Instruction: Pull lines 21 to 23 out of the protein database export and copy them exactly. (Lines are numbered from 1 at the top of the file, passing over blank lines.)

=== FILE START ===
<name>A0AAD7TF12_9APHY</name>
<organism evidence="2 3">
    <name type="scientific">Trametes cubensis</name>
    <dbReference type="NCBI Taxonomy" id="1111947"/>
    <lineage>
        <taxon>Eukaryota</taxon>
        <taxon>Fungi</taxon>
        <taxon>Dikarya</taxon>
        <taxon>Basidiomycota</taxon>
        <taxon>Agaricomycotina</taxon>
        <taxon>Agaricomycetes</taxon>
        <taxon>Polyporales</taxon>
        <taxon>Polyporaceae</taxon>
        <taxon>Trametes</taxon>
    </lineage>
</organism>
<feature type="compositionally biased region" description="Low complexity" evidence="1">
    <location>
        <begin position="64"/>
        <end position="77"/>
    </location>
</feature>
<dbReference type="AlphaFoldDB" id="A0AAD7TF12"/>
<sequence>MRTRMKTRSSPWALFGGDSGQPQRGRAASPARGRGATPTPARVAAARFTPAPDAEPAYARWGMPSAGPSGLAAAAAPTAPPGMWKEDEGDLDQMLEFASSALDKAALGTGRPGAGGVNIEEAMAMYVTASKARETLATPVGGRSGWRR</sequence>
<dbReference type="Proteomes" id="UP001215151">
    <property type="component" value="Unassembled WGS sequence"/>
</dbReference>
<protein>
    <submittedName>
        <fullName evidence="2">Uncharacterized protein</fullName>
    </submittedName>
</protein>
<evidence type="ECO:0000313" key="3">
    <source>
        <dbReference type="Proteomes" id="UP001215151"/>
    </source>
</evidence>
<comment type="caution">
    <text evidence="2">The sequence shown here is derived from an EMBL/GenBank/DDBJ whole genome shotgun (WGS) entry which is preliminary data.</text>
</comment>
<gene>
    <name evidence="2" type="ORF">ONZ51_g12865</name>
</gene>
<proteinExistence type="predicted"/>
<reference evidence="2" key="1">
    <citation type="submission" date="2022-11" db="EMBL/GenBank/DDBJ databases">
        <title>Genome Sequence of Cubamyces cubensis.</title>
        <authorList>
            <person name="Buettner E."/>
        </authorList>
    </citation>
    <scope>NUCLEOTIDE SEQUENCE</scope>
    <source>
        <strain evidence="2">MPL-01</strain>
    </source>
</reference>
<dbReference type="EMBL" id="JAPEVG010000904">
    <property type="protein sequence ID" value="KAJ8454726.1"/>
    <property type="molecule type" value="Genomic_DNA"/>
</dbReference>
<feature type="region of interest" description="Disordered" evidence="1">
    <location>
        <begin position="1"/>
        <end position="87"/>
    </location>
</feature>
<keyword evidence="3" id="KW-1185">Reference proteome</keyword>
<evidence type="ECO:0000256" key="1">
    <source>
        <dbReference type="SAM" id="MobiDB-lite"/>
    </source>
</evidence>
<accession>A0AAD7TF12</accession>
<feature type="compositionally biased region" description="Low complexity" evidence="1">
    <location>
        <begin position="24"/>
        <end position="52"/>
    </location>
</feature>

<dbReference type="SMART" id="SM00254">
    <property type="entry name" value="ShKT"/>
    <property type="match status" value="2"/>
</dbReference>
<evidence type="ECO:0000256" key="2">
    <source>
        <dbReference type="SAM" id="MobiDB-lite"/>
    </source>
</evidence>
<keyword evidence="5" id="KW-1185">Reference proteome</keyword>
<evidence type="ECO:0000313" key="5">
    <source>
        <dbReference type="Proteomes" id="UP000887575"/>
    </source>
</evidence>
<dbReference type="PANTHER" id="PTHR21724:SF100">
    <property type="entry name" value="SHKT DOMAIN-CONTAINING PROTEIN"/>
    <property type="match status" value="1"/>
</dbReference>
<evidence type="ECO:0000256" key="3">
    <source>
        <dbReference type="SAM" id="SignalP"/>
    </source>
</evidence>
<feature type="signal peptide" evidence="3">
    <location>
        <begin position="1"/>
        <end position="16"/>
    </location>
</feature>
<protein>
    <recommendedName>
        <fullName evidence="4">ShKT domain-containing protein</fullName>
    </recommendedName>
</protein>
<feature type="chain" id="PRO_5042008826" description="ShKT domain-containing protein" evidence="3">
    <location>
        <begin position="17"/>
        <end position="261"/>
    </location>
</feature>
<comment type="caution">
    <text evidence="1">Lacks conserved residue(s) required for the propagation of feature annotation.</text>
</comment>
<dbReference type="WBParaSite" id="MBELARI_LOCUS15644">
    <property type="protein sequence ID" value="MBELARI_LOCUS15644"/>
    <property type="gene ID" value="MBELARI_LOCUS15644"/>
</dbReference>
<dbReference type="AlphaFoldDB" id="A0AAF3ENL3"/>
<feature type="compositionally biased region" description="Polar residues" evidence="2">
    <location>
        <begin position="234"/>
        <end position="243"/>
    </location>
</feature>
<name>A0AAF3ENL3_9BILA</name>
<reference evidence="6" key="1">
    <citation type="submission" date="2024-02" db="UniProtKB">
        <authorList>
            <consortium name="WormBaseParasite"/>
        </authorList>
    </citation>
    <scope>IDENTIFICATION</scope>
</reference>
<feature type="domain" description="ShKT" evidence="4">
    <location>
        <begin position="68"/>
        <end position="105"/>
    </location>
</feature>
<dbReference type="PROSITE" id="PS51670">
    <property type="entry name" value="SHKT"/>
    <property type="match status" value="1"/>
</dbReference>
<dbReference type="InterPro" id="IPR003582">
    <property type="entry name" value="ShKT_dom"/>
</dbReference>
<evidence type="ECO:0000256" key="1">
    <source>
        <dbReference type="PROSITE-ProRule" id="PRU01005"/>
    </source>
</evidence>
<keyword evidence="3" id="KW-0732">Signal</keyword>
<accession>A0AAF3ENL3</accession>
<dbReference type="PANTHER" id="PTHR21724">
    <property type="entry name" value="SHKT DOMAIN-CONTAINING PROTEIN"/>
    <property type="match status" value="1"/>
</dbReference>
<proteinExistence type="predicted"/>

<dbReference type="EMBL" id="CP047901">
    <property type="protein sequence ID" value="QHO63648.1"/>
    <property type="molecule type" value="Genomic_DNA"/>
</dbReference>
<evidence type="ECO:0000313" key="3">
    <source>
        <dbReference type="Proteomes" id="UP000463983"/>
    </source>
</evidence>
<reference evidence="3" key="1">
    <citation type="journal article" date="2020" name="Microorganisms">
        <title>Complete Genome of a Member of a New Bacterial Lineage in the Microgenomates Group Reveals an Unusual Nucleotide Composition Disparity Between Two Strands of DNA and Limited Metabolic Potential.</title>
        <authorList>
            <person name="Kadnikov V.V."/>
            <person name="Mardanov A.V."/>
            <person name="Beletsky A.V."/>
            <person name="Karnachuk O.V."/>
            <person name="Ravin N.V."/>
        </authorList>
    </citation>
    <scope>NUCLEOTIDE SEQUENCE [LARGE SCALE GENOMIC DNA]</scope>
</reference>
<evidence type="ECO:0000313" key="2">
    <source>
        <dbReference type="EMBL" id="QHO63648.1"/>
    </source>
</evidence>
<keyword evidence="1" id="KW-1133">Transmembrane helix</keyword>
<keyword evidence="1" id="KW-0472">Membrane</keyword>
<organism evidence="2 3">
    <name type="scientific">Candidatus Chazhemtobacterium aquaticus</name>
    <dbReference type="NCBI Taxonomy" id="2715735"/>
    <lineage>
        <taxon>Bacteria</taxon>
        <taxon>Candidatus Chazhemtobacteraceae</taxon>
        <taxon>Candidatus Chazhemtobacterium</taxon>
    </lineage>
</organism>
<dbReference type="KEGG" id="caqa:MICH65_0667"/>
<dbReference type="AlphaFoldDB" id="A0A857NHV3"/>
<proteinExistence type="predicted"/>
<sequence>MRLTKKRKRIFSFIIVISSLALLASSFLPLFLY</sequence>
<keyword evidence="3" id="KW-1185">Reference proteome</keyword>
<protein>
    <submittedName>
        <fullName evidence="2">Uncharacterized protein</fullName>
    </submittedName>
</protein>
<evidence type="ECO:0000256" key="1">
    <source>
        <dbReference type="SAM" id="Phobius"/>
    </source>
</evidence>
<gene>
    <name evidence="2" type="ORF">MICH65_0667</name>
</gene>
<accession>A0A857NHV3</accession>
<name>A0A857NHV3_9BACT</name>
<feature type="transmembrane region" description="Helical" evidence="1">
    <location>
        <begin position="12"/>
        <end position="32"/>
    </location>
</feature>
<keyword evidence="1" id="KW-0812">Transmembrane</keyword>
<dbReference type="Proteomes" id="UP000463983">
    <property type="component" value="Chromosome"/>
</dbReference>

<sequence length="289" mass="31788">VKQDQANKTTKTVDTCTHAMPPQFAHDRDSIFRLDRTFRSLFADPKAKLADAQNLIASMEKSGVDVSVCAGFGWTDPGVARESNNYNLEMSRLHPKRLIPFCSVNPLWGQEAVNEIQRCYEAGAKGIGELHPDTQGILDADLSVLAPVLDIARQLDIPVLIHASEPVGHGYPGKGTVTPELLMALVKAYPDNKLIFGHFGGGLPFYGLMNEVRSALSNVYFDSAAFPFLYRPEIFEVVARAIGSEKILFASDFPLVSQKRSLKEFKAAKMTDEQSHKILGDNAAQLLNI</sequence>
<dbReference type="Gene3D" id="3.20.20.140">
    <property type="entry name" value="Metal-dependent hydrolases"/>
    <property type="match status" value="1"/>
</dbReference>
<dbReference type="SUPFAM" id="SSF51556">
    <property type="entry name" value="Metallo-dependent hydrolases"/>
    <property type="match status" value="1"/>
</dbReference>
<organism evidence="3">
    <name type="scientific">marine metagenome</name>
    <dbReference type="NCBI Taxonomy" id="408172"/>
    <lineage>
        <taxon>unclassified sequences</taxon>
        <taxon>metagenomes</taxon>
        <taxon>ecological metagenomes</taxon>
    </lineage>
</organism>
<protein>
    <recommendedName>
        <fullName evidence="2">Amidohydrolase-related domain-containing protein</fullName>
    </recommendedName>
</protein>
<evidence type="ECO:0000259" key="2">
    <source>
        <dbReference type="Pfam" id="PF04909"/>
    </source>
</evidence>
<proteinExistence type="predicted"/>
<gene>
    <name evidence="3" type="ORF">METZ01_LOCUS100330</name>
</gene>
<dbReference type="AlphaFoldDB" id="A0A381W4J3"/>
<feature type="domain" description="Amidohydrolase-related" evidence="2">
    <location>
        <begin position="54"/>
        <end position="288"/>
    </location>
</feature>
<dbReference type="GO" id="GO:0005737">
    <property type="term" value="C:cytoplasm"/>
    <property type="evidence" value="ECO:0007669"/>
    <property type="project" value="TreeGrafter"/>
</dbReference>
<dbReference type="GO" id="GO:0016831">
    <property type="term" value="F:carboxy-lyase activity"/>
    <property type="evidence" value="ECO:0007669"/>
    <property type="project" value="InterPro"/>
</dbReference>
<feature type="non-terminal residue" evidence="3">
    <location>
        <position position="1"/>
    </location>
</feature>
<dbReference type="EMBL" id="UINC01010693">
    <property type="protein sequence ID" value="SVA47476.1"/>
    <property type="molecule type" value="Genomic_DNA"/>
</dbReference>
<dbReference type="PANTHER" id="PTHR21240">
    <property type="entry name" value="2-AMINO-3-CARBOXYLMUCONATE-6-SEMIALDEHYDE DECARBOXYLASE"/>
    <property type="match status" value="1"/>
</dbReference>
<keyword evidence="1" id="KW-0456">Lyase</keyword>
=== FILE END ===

    </location>
</feature>
<dbReference type="AlphaFoldDB" id="A0AAD7TF12"/>